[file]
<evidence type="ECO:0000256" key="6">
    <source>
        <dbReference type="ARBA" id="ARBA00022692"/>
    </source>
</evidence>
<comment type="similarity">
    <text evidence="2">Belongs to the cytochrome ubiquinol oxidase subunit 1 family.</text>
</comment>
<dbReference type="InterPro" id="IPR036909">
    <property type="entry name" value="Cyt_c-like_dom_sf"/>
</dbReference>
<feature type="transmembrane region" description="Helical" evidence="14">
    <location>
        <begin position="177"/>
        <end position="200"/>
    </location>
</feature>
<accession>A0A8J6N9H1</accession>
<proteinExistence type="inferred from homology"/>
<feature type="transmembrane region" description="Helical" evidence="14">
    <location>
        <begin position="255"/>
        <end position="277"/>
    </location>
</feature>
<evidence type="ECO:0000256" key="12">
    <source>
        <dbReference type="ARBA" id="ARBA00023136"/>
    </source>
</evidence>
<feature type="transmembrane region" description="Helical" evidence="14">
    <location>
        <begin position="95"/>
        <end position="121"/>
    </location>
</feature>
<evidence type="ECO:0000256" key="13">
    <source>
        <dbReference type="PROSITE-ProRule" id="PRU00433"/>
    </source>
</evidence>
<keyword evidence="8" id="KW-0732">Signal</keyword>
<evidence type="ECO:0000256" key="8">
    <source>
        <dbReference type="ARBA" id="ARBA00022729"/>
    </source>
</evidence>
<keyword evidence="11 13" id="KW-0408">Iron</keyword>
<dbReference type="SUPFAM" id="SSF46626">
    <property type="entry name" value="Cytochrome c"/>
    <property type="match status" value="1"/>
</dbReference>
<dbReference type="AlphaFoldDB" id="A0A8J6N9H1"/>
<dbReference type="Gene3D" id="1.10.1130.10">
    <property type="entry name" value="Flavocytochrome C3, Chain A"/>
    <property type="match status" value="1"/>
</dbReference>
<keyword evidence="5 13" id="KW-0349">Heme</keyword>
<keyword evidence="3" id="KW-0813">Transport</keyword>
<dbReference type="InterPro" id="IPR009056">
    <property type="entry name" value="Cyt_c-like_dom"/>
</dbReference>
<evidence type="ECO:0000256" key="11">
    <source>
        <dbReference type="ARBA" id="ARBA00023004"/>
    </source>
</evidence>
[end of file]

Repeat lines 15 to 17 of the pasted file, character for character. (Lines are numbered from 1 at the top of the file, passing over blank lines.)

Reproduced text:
        <end position="200"/>
    </location>
</feature>